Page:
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GUEST POST: It’s World Suicide Prevention Day And It’s Time For The Stigma To Be Broken

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Have you ever felt like there was only one way out of your situation? Do you know someone who has suffered from severe depression and suicidal thoughts? Or have you perhaps even lost a loved one to suicide?

You are, sadly, not alone. According to the WHO, close to 800 000 people die due to suicide every year, which is one person every 40 seconds.

And for every adult who died from suicide, there are more than twenty others who have attempted suicide.

Suicide is normally considered death as a result of depression. It is the final symptom.

It is not a solution, but it is the last resort to stop the pain. After all, hope is lost, a person collapses under an unbearable weight they have been carrying around.

But suicide is preventable. It is never the solution, even though it may feel that way. Depression makes a person believe it is the only way out when in reality there are many options that they cannot see.

To prevent suicide, we need to break the stigma. Depression is still not openly discussed, that makes it harder to gather the courage to reach out for help.

Here are some things you can do to help reduce the stigma:

  • Educate yourself. Make sure you know the facts and figures about mental health and substance abuse issues.
  • Be aware of your attitudes and behaviour. Always be sensitive about mental health issues. You don’t know which struggle the people around you could be going through.
  • Educate others. Do you hear a common misconception about mental health? Or did someone use a slur that is so not 2020? Educate them about their actions and words, and why it is important.
  • Speak up. The main way to break the stigma is by making mental illness discussable. It is something that so many of us deal with – whether it be depression, anxiety, or another disorder.

It is about time that we can openly speak about it.

These are some examples of warning signs for suicide, if you or anyone you know are suffering from any of the below symptoms, don’t hesitate to contact a professional:

  • Threats or comments about killing themselves
  • Social withdrawal from friends, family and community
  • Dramatic mood swings
  • Talking, writing, or thinking about death
  • Impulsive or reckless behaviour
  • Aggressive or violent behaviour
  • Increased alcohol and drug use
  • Sleeping too much or too little
  • Eating too much or too little
  • Feelings of hopelessness and loneliness

When talking to someone who is feeling suicidal it’s important to be cautious and remind them to seek the advice of medical professionals.

The first step to talking to someone who might be considering suicide is to ask questions. Make sure to stay calm and to acknowledge their feelings. Be sensitive, but direct. It might be hard for someone to recognise their own behaviour as suicidal, or they might find it hard to admit it.

Use questions such as:

  • How have you been dealing with life lately?
  • Do you ever feel like you just want to escape?
  • Are you thinking about hurting yourself?
  • Are you thinking about dying?

It is tough when someone you care about shows signs of being suicidal. But keep in mind that there is always a way out. The best way you can help is by listening and being there. You should also encourage them to get professional help, especially in situations where you are concerned for their wellbeing.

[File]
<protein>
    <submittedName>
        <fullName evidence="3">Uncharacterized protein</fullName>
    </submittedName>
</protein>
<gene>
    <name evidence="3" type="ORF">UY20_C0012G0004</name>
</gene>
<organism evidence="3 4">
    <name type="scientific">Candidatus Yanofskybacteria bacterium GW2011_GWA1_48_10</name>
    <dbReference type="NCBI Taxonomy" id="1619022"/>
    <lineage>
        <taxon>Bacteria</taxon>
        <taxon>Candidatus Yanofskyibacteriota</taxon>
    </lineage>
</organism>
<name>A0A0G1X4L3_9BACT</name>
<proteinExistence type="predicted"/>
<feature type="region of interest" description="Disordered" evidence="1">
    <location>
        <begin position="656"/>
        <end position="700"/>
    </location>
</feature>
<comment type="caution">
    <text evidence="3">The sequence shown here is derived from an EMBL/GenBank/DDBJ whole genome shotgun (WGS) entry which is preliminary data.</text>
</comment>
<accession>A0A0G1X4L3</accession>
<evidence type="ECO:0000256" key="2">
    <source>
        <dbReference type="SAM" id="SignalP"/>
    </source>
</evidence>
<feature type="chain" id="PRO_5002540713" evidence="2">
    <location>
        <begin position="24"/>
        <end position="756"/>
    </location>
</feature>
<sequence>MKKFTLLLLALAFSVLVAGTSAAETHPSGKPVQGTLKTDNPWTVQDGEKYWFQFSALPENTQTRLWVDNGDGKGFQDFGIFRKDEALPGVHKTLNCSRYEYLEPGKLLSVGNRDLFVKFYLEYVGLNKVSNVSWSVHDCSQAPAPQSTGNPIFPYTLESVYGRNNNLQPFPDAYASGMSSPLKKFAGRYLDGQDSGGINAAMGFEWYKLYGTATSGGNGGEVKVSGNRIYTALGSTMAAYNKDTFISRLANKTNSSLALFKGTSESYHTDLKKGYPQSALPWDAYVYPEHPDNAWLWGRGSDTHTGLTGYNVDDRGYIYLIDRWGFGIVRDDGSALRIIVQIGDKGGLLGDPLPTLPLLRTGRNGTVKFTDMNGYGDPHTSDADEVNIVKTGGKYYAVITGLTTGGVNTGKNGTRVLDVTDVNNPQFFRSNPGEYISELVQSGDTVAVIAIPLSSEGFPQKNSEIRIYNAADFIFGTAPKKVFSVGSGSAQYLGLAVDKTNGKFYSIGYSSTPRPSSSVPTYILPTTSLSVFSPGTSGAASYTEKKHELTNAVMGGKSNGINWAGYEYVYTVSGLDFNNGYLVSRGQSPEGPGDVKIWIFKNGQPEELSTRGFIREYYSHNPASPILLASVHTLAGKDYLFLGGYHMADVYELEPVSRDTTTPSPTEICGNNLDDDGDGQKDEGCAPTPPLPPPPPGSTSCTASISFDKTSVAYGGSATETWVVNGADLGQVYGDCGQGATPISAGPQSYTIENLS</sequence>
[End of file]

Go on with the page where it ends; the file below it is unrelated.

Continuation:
It might also be beneficial if you asure them that you will support them through the whole process to further ascertain their safety. For instance, stay with them while they make a phone call or join them to their first appointment.

Luckily, mental health is a key priority for Malta. There are plenty of services, organisations and helplines to prevent suicide. Thanks to this, Malta’s reported suicide rates are actually lower than those of other European countries.

There are a number of suicide prevention resources in Malta that are there to support you or someone you know when in need of help, or even to use for the sake of educating yourself.

1. Support line 179

179 is the official national helpline offering support, information about social welfare services and other agencies, and offer referrals to the relevant  services to callers who require support.

2. Kellimni.com

With a 24/7 online chat, a useful ‘inform yourself’ section and professional staff, Kellimni.com is a great resource for youth in need of support, as well as those that want to inform themselves.

3.Richmond Foundation

The Richmond Foundation offers support to people suffering from mental health problems and those around them. Besides therapy, they offer support groups, assisted living, a rehabilitation programme and more. Their 1770 freephone is available 24/7.

4. Mount Carmel Hospital

Mount Carmel Hospital promotes a culture of mental health in Maltese society. Their specialist multi-disciplinary teams form an integrated community and hospital mental health services. Despite a past filled with controversy, their approach has led to many positive results.

5. Mental Health Association Malta

The MHA Malta aims to raise awareness on mental health issues in order to reduce the stigma by educating family members of those suffering from mental illness. You can send them an email via their website, or text to 79800080.

Although steps have been taken to better the lives of all those suffering from mental illness and suicidal ideation, there is still space to grow regarding legislation and systemic support within the infrastructure of the health industry.

Share this to raise awareness on suicide prevention!

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